Ultimately I see inflation as a make believe system to pretend that there is growth in the system, the GDP rises by ~2% per annum but in reality money is actually less 2% worth than what it was a year ago

You are correct insofar as GDP growth is mostly a function of inflation or devaluation of the currency.

When the dollar weakens against the dollar index, is does not necessarily imply that the rand will strengthen against the dollar. It is most likely that the rand will depreciate against that basket of currencies at a faster rate that the dollar.

However, Emerging Markets tend to outperform Developed Market during times of dollar weakness and I believe that we are at the beginning of a decade of dollar weakness, or a weakening dollar at least.

A strong dollar hurts American companies and tax revenue. It is in their interest to manufacture a weaker dollar. It is in our interest also.

Let me trigger some long suffering gold bulls.As per Gold Fields Feb results “Gold Fields results saw them mine a record 16 tonnes of gold or 2.2 MILLION ounces in 2019”. Hahahaha, gold is absolutely NOT rare. When the kids start shilling gold on TikTOk and Instagram like Tesla or crypto then you buy and make money. Gold keeps your money power, NOT make money. Gold gains(lol) are WEAK.

Since 2000 (20 years) Gold up 542%, DJIA up 153%

More interesting is to consider the price since 1970 when the US went off the gold standard,

1970: Gold $35 – DJIA 764

2020 – now: Gold $1800 up approx 5000%
DJIA: 26000 up approx 3500%

So Gold has outperformed the DJIA

Murky Waters, I am waiting in anticipation for #CTexecutive to reply to your comment. Both of you cannot be correct, but I know, the facts are on your side.

That makes me wonder – what did he base his observation on? – Oh! Now I get it – he is a crypto bull. He sees more scarcity value in something that can be created by a geek with a keyboard, than in something for which a mining engineer has to risk his life for.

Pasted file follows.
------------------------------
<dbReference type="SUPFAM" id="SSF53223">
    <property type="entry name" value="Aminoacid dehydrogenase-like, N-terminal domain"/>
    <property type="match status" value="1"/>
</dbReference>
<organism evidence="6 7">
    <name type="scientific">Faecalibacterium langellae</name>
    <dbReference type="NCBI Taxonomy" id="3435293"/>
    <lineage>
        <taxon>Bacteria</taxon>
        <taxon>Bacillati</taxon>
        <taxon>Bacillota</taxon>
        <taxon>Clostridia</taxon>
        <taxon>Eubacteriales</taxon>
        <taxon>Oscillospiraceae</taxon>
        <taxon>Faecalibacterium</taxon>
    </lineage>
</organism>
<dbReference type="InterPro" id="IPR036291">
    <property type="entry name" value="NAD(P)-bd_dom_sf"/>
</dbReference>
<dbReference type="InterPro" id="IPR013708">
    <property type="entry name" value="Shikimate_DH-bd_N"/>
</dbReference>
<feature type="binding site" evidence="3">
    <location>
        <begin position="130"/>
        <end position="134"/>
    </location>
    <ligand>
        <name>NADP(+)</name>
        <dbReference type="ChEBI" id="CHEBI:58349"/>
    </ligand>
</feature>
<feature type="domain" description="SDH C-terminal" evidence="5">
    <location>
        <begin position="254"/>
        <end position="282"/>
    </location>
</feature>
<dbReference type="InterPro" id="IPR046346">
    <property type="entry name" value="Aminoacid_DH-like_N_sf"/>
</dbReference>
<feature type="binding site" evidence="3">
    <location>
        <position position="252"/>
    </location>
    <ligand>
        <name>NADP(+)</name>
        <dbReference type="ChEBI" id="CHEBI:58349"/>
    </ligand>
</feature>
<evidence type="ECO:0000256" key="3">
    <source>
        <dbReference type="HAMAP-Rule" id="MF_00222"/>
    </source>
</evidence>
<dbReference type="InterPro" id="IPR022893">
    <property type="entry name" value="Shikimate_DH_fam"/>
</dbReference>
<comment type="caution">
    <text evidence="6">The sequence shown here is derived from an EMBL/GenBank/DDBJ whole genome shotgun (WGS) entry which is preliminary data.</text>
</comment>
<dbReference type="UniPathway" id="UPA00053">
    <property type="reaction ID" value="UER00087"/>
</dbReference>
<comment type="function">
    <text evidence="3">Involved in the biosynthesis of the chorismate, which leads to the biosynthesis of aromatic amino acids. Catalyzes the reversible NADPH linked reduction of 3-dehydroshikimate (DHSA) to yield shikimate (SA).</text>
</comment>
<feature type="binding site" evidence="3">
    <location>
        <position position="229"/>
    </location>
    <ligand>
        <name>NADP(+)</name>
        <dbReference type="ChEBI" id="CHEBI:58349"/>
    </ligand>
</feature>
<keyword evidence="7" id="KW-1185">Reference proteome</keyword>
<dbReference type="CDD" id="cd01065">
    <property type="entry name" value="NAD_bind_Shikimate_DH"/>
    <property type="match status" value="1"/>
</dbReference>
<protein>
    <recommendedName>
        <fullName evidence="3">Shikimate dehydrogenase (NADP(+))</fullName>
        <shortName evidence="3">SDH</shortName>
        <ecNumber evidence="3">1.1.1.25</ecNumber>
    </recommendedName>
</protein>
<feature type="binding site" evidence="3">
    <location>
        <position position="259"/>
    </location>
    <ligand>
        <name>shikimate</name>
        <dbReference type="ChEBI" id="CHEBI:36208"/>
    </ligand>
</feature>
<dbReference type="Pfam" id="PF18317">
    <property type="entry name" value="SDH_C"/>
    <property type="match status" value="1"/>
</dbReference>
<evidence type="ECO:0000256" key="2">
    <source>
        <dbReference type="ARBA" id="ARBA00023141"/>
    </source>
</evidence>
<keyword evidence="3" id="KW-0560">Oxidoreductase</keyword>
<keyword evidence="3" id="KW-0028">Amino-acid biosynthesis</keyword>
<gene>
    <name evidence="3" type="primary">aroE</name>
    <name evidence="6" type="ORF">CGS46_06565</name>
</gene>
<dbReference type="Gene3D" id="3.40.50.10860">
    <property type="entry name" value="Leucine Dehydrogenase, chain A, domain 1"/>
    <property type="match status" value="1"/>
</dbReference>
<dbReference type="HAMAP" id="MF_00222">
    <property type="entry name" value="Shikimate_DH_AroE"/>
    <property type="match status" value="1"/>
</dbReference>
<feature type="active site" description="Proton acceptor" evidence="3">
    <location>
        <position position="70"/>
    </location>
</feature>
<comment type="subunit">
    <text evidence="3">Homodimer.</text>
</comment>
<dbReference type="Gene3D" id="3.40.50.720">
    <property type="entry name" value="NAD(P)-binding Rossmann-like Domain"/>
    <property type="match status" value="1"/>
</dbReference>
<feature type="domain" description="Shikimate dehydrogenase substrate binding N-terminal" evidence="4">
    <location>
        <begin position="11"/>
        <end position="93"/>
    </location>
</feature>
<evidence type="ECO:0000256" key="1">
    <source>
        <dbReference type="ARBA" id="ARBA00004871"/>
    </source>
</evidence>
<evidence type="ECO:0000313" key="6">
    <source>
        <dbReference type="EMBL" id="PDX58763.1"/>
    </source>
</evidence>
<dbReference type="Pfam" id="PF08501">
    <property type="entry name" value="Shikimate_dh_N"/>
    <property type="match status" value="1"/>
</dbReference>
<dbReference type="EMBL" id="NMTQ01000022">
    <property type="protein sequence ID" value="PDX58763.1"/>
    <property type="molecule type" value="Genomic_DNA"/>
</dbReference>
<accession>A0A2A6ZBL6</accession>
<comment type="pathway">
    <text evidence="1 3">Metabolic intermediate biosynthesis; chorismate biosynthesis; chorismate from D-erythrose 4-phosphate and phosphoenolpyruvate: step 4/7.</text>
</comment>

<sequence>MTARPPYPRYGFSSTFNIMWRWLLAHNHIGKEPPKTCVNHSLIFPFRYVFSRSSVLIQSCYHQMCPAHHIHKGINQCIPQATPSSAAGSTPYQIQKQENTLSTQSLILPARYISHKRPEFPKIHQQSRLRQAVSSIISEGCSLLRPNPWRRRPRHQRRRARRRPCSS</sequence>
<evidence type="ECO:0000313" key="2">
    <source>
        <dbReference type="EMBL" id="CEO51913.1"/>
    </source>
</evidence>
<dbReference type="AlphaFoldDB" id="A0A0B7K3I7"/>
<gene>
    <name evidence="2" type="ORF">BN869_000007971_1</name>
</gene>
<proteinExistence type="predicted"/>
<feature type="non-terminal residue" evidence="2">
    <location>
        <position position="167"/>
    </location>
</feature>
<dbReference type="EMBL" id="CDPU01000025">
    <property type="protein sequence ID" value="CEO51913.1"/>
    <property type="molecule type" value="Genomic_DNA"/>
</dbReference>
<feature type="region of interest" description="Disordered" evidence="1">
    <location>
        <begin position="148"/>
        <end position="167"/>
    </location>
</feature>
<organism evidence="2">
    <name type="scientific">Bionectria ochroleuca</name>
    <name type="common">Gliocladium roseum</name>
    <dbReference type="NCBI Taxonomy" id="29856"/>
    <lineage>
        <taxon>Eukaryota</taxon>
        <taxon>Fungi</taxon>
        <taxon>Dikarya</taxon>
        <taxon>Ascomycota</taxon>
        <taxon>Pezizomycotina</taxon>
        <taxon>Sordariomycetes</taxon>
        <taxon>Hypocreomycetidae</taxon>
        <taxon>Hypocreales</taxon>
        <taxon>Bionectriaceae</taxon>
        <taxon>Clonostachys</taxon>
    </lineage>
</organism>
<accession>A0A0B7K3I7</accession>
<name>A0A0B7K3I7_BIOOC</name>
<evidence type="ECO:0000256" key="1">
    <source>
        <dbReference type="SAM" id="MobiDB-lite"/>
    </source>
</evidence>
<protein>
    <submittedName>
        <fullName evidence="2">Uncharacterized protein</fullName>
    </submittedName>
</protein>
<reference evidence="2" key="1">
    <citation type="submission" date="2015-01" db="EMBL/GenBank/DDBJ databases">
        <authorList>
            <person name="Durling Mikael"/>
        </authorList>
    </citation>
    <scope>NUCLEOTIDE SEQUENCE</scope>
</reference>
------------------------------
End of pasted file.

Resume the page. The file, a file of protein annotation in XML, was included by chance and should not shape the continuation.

Quote your sources, please.

Me thinks you cannot do financial analysis.

Gold’s return over the period as per your assertions equals 8.5% – pedestrian. Use a financial calculator to work it out.

Period = n = 50
PV = 35
FV = 1800
i = 8.2%

Over 25 years, Gold compared to the JSE All-Share index (Alsi)


Period = n = 25
PV = 4926 @ July 1995
FV = 56230 @ today 15 July 2020 11:00 AM
i = 10.23% Price only, no dividends taken into account.


Period = n = 25
PV = 653 @ July 1995
FV = 1810 @ today 15 July 2020 11:00 AM
i = 4.16%

So, over the last 25 years the Alsi returned 10.23% price appreciation and KR’s 4.16%. Factor dividends into account, at least 1.8% after Div Tax of 20%, and equities far outstrip gold.

Go figure.

Murky Waters-what your figures are saying is that the 1$ today is worth 51 times less than in 1970 because an ounce of gold is still exactly that. So you actually had zero return. ??


Finger error on my previous post. I misquoted the KR price @ July 1995.


Period = n = 25
PV = 385 @ July 1995
FV = 1810 @ today 15 July 2020 11:00 AM
i = 6.39%

The return is 6.39%

Wish that comments could be edited.

As with all these things it seems a no-brainer when the current end-point is so much higher than the starting point. In reality it is much more nuanced. There have been long periods where gold has underperformed. If your starting point has been 1980, then gold would have posted negative returns in USD upto about 2007.

@Quiddatis – way off. Gold trumps the JSE

RAND return in KR (1g)

Period = n = 25
PV = 1409 @ July 1995
FV = 30493 @ July 2020
i = 13.09%

No performance or annual fees either

You request for sources but you do not heed that which you request from others. Not a problem though.

When you say the JSE(Alsi) trumps gold(kr), you are correct in the sense that your calculations for gold are quoted in US dollars(giving you the 6.39%) but the rand conversion of the same figures are contrary to your conclusion. Rand conversion of the gold calculation is indeed 13.09% and that trumps the JSE ALSI(10.23%).
Gold’s relative return to the JSE(Alsi) = 2.86%

Since the JSE ALSI is a South African index, it is only prudent to use Rands throughout, for comparative reasons.

Quotes used to arrive to my conclusion are sourced from However the Jse ALSI quote was soured from iress.

Gone Awol, sharp mind. Your only mistake that caused confusion was the unit of gold used. Prices you quoted were for a troy ounce(31.1g) and not a 1g. Great shot on the jse < gold.